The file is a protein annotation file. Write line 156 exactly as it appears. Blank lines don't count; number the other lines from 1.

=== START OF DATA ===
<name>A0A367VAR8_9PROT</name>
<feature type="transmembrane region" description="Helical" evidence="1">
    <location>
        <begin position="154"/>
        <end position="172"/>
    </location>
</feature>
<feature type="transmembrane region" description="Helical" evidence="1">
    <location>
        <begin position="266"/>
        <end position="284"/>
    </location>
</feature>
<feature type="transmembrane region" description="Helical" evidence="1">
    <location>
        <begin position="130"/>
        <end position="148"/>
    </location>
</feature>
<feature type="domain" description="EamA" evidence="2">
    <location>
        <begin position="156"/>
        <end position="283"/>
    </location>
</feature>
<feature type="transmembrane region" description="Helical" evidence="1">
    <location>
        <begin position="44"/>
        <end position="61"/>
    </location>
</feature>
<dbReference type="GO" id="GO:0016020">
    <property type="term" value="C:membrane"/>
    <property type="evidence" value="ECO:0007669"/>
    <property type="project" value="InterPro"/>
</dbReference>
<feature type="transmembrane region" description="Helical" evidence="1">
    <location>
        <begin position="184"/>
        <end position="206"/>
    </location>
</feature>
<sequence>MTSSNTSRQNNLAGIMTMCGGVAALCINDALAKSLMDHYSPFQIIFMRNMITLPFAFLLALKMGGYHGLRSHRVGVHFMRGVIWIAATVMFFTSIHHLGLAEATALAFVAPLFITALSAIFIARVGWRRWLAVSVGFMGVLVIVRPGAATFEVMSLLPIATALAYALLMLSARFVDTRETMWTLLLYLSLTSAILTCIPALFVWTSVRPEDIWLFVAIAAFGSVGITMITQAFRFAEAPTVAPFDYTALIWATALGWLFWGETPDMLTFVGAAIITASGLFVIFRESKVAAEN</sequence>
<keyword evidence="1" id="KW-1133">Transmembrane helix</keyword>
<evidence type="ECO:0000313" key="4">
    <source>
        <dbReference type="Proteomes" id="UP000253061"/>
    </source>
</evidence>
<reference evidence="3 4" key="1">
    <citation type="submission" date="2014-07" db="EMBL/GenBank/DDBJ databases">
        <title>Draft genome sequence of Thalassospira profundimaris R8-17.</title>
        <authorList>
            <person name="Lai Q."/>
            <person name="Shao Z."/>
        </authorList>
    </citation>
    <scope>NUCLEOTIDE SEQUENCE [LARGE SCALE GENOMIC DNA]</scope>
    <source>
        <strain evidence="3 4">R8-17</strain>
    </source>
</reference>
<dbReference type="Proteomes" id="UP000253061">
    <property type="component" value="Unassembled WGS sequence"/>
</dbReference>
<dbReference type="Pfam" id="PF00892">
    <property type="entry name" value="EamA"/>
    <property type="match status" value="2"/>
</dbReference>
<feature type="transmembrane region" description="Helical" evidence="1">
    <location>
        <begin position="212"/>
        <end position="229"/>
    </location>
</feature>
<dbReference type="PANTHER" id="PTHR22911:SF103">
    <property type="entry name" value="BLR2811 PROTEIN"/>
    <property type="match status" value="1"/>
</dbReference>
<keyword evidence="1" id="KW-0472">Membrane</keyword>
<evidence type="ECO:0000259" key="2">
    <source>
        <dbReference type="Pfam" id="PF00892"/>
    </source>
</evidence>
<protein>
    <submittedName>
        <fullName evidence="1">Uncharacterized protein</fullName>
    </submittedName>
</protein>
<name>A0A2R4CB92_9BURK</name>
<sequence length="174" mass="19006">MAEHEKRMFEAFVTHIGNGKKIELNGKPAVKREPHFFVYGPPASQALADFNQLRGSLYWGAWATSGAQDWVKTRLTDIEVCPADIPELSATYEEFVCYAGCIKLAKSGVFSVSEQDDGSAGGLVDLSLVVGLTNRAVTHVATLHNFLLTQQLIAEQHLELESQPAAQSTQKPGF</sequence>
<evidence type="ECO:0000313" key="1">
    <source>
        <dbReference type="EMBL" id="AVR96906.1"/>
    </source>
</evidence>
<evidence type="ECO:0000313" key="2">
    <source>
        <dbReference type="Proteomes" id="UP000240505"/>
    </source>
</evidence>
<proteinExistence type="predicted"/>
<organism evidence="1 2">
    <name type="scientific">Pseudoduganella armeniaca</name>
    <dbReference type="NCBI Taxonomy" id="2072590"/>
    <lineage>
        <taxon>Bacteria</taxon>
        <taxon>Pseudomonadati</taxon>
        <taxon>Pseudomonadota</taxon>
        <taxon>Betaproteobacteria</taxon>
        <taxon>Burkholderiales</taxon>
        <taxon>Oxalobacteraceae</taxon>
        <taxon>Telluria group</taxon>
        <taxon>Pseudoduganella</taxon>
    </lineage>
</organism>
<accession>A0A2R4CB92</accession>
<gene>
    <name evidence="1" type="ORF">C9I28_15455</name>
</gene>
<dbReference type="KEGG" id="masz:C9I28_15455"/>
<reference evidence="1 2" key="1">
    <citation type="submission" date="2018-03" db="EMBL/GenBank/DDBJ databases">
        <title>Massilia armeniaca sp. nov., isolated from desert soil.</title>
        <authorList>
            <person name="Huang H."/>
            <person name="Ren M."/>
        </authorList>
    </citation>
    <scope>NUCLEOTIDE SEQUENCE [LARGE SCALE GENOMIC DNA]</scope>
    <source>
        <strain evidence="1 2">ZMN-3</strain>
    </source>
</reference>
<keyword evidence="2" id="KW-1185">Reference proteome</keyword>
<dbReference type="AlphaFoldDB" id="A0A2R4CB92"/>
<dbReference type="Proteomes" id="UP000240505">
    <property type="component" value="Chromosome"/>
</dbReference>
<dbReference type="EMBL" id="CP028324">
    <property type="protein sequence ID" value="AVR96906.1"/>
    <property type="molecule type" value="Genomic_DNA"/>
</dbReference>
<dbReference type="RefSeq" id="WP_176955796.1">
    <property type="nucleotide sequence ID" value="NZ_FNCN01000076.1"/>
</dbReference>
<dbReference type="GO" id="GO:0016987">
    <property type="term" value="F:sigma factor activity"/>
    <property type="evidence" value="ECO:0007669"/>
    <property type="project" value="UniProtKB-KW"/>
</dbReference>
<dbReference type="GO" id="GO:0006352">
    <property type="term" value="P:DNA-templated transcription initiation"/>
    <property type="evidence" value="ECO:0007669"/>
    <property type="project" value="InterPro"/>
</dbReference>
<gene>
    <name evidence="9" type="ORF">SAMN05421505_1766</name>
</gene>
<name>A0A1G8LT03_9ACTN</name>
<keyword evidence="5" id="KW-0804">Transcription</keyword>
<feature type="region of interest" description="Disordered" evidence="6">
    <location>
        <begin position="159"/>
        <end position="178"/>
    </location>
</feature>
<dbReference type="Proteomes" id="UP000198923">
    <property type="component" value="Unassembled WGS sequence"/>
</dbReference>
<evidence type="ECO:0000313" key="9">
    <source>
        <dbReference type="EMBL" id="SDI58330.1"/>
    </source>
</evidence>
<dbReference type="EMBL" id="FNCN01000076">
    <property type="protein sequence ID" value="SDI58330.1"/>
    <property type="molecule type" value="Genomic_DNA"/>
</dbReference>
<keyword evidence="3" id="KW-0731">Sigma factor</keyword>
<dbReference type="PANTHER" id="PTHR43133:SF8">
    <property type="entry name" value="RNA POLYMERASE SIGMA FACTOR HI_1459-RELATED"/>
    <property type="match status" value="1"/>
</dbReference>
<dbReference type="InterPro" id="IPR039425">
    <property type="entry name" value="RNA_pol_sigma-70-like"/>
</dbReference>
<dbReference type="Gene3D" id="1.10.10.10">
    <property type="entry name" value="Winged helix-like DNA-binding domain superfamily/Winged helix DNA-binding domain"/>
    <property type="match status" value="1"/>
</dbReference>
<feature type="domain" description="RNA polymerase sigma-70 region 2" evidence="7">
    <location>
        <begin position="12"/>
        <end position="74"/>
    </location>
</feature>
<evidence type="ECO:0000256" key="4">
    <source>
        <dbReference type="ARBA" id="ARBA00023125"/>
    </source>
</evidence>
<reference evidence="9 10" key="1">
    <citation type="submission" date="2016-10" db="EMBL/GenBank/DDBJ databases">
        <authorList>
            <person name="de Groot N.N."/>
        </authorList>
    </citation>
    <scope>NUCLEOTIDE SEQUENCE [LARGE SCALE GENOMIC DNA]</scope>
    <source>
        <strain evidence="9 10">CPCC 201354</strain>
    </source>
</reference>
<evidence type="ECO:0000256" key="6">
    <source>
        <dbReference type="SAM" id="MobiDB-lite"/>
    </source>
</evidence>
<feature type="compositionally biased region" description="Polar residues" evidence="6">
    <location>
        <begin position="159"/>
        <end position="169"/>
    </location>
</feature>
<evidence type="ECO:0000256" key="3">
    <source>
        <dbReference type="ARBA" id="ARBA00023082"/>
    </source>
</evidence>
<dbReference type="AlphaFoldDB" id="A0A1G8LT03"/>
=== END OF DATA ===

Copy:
    <property type="project" value="InterPro"/>